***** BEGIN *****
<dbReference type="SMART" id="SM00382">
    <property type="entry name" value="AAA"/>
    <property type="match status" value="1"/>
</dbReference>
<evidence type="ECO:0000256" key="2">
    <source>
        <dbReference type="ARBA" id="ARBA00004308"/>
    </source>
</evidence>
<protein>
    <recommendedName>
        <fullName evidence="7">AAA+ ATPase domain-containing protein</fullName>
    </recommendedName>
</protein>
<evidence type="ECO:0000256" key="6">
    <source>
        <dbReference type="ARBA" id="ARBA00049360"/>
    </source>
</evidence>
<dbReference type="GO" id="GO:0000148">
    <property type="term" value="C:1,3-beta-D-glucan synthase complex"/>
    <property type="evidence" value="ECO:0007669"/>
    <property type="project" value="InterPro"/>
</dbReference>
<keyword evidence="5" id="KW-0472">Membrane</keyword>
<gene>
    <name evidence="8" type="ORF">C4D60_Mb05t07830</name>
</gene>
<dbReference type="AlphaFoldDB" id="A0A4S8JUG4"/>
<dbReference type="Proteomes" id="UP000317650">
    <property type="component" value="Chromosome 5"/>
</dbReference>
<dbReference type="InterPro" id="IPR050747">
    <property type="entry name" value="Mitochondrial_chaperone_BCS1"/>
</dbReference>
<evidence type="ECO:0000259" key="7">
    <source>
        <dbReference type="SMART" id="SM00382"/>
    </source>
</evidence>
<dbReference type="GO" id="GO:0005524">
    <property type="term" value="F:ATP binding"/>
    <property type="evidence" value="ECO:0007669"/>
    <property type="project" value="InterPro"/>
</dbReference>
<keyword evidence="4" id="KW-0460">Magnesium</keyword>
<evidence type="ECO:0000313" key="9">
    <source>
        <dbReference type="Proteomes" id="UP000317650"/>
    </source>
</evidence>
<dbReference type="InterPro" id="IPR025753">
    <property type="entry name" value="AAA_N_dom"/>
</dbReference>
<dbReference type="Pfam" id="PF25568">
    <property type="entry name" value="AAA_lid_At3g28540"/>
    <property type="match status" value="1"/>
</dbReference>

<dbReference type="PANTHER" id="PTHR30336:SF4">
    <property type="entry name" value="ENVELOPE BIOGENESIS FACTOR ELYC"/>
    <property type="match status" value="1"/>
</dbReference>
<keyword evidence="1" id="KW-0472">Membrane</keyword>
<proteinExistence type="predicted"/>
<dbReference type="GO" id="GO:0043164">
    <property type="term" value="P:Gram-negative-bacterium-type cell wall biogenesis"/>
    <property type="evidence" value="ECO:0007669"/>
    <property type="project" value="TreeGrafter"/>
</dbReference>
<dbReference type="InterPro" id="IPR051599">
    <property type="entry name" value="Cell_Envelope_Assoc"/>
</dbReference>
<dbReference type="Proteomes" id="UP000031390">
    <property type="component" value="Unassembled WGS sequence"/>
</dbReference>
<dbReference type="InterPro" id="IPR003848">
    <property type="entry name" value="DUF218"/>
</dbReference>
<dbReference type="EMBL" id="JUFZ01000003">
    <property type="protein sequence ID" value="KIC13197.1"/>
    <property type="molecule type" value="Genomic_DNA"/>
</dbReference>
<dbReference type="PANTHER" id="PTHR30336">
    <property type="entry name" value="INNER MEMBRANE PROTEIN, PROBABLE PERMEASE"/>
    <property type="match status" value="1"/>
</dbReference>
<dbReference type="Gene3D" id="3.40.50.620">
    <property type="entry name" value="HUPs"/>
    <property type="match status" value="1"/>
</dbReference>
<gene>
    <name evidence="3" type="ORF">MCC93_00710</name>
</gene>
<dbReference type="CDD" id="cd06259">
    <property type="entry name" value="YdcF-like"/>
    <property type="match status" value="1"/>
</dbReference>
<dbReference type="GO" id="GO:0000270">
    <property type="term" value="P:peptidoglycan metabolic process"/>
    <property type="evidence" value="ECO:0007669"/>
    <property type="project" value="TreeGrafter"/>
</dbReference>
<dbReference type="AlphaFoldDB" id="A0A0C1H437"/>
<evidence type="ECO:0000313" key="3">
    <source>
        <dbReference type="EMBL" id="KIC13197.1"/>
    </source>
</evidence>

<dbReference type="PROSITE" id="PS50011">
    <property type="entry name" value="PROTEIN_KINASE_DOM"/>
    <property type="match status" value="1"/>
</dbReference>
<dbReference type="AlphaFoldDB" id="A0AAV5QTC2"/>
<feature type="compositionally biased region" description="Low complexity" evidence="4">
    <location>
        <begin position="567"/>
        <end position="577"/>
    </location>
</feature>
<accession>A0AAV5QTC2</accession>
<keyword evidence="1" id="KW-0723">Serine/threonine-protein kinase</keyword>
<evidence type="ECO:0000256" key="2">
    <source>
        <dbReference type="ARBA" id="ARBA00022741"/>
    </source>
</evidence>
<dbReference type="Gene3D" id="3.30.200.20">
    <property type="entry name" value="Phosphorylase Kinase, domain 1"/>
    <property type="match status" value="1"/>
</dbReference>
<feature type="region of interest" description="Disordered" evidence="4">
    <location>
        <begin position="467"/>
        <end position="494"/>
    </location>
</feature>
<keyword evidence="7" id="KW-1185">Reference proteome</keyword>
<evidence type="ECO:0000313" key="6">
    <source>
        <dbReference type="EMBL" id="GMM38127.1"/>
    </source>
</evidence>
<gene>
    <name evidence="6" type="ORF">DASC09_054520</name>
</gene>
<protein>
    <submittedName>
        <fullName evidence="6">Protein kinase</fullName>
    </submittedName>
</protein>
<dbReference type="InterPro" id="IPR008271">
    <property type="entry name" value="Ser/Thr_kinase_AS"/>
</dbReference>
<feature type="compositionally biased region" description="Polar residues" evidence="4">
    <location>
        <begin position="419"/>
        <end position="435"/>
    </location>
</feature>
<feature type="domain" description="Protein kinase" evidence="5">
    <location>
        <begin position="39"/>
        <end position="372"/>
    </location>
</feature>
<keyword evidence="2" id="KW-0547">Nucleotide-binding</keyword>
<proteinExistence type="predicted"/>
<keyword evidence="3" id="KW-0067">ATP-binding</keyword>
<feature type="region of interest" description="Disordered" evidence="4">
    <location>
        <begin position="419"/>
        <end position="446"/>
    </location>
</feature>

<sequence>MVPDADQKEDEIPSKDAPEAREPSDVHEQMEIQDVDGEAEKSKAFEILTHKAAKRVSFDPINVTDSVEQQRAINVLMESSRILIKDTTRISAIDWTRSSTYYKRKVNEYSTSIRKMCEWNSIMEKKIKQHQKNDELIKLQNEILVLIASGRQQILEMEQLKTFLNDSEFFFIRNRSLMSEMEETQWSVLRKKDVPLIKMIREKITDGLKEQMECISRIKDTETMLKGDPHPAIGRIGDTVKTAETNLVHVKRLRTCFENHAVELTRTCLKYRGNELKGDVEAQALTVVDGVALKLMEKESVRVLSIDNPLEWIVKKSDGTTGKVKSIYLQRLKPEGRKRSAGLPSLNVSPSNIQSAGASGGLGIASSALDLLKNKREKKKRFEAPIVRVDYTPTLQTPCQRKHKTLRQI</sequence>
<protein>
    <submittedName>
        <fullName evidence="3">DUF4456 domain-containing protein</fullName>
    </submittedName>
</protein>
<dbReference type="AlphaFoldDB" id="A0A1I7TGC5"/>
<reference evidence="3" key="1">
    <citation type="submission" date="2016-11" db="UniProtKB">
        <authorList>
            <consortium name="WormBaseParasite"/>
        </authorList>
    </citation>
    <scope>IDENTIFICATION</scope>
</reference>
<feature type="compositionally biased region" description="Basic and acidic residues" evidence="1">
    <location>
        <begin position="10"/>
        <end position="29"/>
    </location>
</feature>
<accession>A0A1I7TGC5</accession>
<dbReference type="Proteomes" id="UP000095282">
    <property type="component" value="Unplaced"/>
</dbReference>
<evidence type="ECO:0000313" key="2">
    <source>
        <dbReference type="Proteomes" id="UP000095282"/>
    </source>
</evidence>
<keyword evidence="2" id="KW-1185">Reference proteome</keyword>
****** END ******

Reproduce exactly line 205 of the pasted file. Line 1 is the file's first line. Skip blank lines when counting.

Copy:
<keyword evidence="2" id="KW-1185">Reference proteome</keyword>